Automated Inspiratory Muscle Training for Patients Receiving Mechanical Ventilation

Technology #12292

Facilitates Ventilator Weaning by Negative Pressure Breathing that Strengthens Muscles

This automated inspiratory muscle training combines hardware and software components, strengthening the inspiratory muscles while a patient is receiving mechanical ventilation. Mechanical ventilation is employed when a patient experiences respiratory failure and is unable to maintain adequate gas exchange. Approximately 800,000 hospitalized Americans require mechanical ventilation each year and over 300,000 of these patients require specific respiratory treatment to wean from mechanical ventilation. When a ventilator is used long-term, the inspiratory muscles become atrophied and weak resulting in difficulty being liberated from mechanical ventilation. A recent clinical trial demonstrated that the human diaphragm experiences significant atrophy in as little as 18 hours. Inspiratory muscle strength training is a method to prevent weakening of this muscle group when patients receive mechanical ventilation support. Available methods of treating mechanical ventilation dependence include unassisted breathing trials, pressure support breathing, T-piece trials, weaning protocols, growth hormones, and inspiratory resistance training. However, none of the methods produce significant strength gains. University of Florida researchers have developed a method of strengthening inspiratory muscles during mechanical ventilation that combines hardware and software to impose a strength-training stimulus on the muscles of inspiration. Strengthening the inspiratory muscles aids in weaning the patient from mechanical ventilation dependency. Research by this team examining the impact of inspiratory muscle strength training on weaning outcome has shown an increase in the percentage of long-term, “failure to wean” patients who were weaned compared to usual care. The inspiratory muscle strength training utilized in this clinical trial can be integrated into a mechanical ventilator as a single device. The system can also make recommendations on progressing the training program, providing visual feedback to the patient and therapist during training sessions and displaying training progression over time.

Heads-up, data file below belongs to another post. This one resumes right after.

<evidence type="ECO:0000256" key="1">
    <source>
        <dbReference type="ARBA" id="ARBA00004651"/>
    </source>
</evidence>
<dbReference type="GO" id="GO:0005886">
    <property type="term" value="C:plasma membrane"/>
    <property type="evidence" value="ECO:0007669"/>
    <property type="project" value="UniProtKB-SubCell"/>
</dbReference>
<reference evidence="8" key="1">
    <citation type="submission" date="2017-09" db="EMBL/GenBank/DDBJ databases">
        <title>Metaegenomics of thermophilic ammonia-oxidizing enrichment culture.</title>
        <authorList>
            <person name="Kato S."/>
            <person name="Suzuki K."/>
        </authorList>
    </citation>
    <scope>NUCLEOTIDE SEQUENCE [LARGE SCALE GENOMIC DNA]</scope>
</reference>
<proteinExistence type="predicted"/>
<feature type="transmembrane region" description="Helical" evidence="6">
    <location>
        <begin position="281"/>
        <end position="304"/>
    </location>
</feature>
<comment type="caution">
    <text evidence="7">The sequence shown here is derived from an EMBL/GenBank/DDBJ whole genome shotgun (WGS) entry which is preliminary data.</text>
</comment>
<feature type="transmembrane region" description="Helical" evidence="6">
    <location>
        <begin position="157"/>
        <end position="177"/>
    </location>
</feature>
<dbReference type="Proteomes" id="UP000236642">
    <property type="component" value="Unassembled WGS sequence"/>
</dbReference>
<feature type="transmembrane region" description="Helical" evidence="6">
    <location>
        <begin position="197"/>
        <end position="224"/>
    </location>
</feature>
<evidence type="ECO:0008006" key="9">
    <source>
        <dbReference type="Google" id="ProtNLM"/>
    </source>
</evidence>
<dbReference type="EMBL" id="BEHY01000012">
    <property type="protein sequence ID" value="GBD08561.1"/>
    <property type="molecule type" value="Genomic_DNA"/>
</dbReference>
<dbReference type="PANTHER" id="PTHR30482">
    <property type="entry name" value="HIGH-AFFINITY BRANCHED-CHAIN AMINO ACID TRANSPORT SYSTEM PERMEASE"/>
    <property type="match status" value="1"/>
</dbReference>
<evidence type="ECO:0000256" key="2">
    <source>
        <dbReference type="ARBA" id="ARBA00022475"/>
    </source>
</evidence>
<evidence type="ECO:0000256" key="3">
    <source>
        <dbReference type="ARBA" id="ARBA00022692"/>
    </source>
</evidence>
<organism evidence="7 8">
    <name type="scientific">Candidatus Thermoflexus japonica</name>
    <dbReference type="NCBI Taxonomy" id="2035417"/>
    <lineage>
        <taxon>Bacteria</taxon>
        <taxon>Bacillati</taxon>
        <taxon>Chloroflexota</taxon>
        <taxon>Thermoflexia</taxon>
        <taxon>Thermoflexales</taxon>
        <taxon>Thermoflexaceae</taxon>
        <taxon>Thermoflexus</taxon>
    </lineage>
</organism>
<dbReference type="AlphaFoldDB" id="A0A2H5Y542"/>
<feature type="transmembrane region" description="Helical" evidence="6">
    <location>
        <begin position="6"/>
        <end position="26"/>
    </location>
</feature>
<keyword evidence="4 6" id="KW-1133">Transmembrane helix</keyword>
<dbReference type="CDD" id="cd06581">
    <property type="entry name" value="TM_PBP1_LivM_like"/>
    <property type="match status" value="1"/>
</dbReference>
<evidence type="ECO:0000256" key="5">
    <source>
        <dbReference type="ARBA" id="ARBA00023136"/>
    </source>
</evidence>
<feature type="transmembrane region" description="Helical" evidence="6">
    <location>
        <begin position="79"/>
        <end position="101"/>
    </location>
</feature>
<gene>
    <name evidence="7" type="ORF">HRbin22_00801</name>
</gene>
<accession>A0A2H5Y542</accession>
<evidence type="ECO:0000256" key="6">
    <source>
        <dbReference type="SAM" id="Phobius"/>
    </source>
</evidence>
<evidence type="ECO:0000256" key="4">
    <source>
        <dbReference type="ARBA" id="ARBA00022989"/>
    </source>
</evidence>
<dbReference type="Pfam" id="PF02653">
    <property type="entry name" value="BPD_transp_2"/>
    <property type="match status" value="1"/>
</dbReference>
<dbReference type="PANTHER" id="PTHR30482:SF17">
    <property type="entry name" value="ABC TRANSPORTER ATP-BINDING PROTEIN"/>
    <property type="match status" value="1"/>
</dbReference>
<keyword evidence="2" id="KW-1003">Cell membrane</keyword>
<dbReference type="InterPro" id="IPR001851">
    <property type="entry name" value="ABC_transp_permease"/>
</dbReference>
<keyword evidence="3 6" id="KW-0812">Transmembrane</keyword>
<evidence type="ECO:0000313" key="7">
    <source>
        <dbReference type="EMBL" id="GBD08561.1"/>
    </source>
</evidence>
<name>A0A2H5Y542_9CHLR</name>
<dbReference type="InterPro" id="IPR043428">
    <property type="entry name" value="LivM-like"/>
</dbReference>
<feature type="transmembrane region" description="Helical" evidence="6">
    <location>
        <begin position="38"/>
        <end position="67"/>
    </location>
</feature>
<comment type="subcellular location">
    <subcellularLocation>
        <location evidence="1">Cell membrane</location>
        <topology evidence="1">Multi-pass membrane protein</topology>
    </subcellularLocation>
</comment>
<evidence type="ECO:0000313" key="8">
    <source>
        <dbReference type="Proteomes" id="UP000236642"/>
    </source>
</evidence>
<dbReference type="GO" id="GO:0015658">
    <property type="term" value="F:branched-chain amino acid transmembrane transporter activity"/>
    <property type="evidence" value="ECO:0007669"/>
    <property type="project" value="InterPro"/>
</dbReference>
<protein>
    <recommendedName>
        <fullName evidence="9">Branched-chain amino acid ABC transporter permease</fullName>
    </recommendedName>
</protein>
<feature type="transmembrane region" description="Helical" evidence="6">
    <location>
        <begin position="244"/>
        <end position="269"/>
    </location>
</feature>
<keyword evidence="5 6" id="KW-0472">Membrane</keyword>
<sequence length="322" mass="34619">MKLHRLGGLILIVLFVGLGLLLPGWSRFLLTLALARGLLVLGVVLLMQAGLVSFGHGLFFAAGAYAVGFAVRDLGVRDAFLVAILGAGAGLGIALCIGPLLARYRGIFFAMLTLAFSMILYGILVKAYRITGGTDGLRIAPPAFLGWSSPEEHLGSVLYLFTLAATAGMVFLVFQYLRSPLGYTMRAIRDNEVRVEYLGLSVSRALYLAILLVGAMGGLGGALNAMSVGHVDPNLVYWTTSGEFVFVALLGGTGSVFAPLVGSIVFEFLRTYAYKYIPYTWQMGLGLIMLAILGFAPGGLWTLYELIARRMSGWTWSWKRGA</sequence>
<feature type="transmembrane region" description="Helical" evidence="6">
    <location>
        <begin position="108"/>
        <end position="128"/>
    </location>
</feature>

Application

Strengthening of inspiratory muscles during mechanical ventilation through combination of software and hardware

Advantages

  • NIH-sponsored study demonstrates 50 percent more “failure to wean” patients were successfully extubated with Inspiratory Muscle Strength Training than with traditional treatments
  • Requires only 15 minutes of training per day, using a device either incorporated directly into conventional ventilator or when used as an external module with available ventilators
  • Potentially reduces duration of overall mechanical ventilation, saving money and improving the clinical outcomes of patients

Technology

The inspiratory strength training module is either incorporated into a conventional ventilator or as a separate module for use with conventional ventilators. Hospital staff members use the software component to set a strength training load for an individual patient, which comprises 4 sets of 10 training breaths over a 15 minute period. The hardware component, an electromechanical device, provides a threshold inspiratory load to the patient’s breathing tube, forcing the patient to overcome the negative pressure when inhaling, strengthening the inspiratory muscles. The software component generates a report including graphical feedback regarding the patient’s progress; evaluation of the patient’s training efforts; and recommendations for modifications in training in real time. The technology has the ability to provide long-term progress and clinical advice.